My Bedside Books (2019)

My Bedside Books (2019)

  12+   In December 2018, I blogged about the sixteen books which I'd read or dipped into during that year (My Year of Books). I'm a bedtime reader and often doze off with a book on my nose. Which is why I'm happy to report there were another sixteen fiction and nonfiction titles in my bedside books for 2019.

In my 2018 blog post, I listed all the books I'd read with extracts from reviews I'd published on Tall And True or comments I'd posted about them to social media. I'm going to do similar this year, but only for my five favourites from 2019. It wasn't easy to narrow down the list to five, but hopefully, this will give me more time for writing and reading.

Note: One of the titles below is missing from my 2019 bedside bookshelf photo because I've loaned it to a friend.

Also, click on a cover photo to learn more about a book or to buy it on Amazon.com.au — doing so helps support my blog posts.

All That I Am by Anna Funder

Published in 2012 and depicting events that led to fascism and world war seventy years ago, the resonance of All That I Am for today’s political climate is disturbing. Anna Funder’s Miles Franklin Award-winning account of the lurch to populism and nationalism and the disastrous consequences of appeasement in Europe should not be ignored. And it has one of the best first sentences I’ve ever read: When Hitler came to power I was in the bath.
All That I Am by Anna Funder


Beneath the Willow by Michael J Murphy

Beneath the Willow opens with a prologue set in rural NSW in 1953. It is a dark scene of fear and domestic violence. The novel then steps back in time and place to the working-class suburb of Balmain in 1915. Australia is at war in foreign lands and sons of families have answered her call to arms. Michael J Murphy had me invested emotionally in the lives of his characters and hopeful for their future. His is an outstanding debut novel and one which I highly recommend.
Beneath the Willow by Michael J Murphy


Boy Swallows Universe by Trent Dalton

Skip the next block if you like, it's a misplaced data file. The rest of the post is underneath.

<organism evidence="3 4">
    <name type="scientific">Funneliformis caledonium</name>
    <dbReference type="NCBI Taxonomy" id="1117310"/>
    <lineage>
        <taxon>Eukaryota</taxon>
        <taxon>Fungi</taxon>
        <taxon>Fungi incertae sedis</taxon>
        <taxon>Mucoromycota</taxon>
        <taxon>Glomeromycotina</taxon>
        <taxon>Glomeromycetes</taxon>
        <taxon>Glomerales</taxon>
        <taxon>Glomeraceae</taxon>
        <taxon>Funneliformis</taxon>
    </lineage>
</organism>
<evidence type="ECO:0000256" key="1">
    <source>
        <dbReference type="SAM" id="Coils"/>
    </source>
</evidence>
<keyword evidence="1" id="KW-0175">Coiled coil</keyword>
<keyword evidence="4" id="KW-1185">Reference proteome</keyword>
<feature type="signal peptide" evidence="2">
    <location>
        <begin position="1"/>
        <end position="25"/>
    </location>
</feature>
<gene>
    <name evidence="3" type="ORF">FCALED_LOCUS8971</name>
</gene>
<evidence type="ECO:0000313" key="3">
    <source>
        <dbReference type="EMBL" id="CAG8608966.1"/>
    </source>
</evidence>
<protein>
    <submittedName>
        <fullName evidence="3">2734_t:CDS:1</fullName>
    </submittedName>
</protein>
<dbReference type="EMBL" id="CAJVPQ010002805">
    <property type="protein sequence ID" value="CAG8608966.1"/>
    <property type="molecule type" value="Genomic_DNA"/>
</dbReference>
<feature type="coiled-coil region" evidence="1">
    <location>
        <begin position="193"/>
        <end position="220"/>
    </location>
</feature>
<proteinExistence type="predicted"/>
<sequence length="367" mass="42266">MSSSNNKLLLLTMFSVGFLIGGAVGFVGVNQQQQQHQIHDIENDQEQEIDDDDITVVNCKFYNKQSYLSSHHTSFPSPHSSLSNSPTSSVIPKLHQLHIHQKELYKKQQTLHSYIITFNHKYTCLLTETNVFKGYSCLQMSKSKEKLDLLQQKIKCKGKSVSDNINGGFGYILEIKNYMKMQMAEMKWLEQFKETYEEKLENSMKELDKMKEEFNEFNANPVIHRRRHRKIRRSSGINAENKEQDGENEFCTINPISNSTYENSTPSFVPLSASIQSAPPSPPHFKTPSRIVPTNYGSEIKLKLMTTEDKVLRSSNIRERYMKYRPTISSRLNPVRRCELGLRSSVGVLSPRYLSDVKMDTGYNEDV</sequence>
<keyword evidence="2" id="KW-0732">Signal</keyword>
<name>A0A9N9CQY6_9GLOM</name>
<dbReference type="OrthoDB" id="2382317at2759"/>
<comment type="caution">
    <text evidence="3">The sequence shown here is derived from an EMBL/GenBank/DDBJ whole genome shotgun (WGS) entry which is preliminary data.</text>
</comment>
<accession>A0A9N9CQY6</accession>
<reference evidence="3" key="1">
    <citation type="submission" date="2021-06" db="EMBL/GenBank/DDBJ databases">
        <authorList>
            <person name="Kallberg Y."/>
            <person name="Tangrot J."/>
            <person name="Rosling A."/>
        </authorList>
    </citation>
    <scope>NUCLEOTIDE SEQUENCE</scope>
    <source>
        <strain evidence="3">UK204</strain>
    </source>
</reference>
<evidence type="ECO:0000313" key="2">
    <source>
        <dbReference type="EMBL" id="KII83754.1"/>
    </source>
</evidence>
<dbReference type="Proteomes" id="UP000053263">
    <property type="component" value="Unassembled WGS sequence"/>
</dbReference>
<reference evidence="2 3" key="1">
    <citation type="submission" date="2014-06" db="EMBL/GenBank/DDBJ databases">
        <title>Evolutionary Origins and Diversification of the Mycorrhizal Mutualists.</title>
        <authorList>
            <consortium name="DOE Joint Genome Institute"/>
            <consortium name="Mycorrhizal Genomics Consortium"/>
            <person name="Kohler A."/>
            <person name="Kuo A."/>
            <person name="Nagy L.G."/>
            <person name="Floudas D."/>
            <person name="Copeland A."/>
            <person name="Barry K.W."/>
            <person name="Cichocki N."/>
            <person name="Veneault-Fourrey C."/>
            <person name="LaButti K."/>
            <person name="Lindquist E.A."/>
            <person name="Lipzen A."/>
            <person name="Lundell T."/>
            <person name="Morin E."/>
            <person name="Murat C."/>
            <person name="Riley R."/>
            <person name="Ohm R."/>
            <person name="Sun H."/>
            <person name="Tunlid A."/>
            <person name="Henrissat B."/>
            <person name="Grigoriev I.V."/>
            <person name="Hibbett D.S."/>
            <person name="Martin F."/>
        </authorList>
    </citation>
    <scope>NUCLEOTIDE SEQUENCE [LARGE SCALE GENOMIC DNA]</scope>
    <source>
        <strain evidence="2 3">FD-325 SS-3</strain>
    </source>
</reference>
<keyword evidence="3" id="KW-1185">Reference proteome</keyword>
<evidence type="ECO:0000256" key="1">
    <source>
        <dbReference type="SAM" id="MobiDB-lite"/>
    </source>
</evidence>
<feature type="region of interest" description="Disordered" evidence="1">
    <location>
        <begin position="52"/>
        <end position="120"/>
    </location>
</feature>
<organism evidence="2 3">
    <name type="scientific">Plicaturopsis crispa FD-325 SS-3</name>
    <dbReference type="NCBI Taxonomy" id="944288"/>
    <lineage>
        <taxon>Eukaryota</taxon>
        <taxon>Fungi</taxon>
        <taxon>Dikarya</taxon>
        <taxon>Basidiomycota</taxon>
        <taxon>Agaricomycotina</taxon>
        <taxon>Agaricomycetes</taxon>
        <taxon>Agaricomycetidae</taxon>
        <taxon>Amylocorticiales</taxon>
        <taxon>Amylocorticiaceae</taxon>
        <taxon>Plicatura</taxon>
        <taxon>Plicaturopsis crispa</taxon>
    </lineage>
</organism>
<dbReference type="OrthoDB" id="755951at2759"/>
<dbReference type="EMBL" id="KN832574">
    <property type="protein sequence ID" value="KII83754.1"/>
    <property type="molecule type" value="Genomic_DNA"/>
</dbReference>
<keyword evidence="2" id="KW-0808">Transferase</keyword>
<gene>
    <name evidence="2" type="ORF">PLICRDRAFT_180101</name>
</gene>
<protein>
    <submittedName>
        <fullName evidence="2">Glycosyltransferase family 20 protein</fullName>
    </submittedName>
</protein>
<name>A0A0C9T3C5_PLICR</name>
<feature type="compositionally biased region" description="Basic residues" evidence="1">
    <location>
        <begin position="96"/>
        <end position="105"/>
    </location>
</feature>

The hoopla surrounding this book after its publication in June 2018 was phenomenal. Set in mid-1980s Brisbane, it’s the tale of two brothers, a lost father, a junkie mother, heroin dealers, murderers and an ex-crim babysitter whose jailbreaks earned him the nickname, Houdini of Boggo Road. What makes this book a little uncomfortable, is that it’s based on Trent Dalton’s life. Like the young protagonist, Eli Bell, his parents were heroin addicts and dealers in Brisbane in the 1980s.
Boy Swallows Universe by Trent Dalton


The Shepherd's Hut by Tim Winton

My first Tim Winton novel was Cloudstreet, bought in 1992, just after he'd won his second Miles Franklin Award. I've since added ten more Wintons to my bookcase. I enjoyed reading each book, but, for me, none had the wow impact of Cloudstreet. When I finished reading the last sentence of The Shepherd’s Hut, I exhaled the breath I’d held for the final paragraph and exclaimed, Wow!
The Shepherd's Hut by Tim Winton


Stasiland by Anna Funder

Award-winning Australian author Anna Funder discussed her 2003 bestseller Stasiland on the Better Reading podcast in February 2019. Having visited Berlin in 1987 and 1995, her book on the East German secret police and the lives of East Berliners and East Germans before and after the Wall piqued my interest. And the book lived up to its cover blurb: "Stasiland is a brilliant, timeless portrait of a Kafkaesque world, as gripping as any thriller."
Stasiland by Anna Funder


Do I have a number one among my favourites for 2019? Well, yes, but it's from outside the five listed above. And it's a favourite not because of the book itself (although I loved reading it), but for its inscription:

The Beatles 1962-1969 From Liverpool to Abbey Road by Ernesto Assante

You can never have too many Beatles books — and I have a good collection. This latest addition to my library was a parting gift from a young guy who I’d helped learn to drive and clock up his learner-log book hours and to whom I mentioned my love of the Beatles. Inside the cover, he’d written: “Thank you for your time, patience and good chats. It’s been a pleasure learning to drive with you.”
The Beatles by Ernesto Assante


Books bring so much joy to my life. I love reading and reviewing them, I love giving them as gifts, and I love receiving them, especially when they come with a message of thanks.

One month into the new year, and my pile of unread bedside books is already growing. Perhaps I need to go to bed earlier, so I can stop dozing off mid-chapter and read more books in 2020?

© 2020 Robert Fairhead

NB. You might like to read other reviews of books I've written over the years, published on Tall And True.

Robert Fairhead

A middle-aged dad and dog owner, Robert Fairhead is an editor and writer at Tall And True, and blogs on his eponymous website, RobertFairhead.com.

His favourite pastimes include reading and writing, walking his dog, and watching Aussie Rules Football with his son. He is also a part-time dog trainer and runs classes at his local dog training club and through Robert's Responsible Dog Training.

Robert has worked as an electrician, a computer programmer, and a sales and marketing consultant, and he is the principal copywriter at Rocher Communications.

His book reviews and writing on dogs have appeared in newspapers and online. And in 2020, he published a collection of short stories, Both Sides of the Story.

Robert has also enjoyed a one-night stand as a stand-up comic.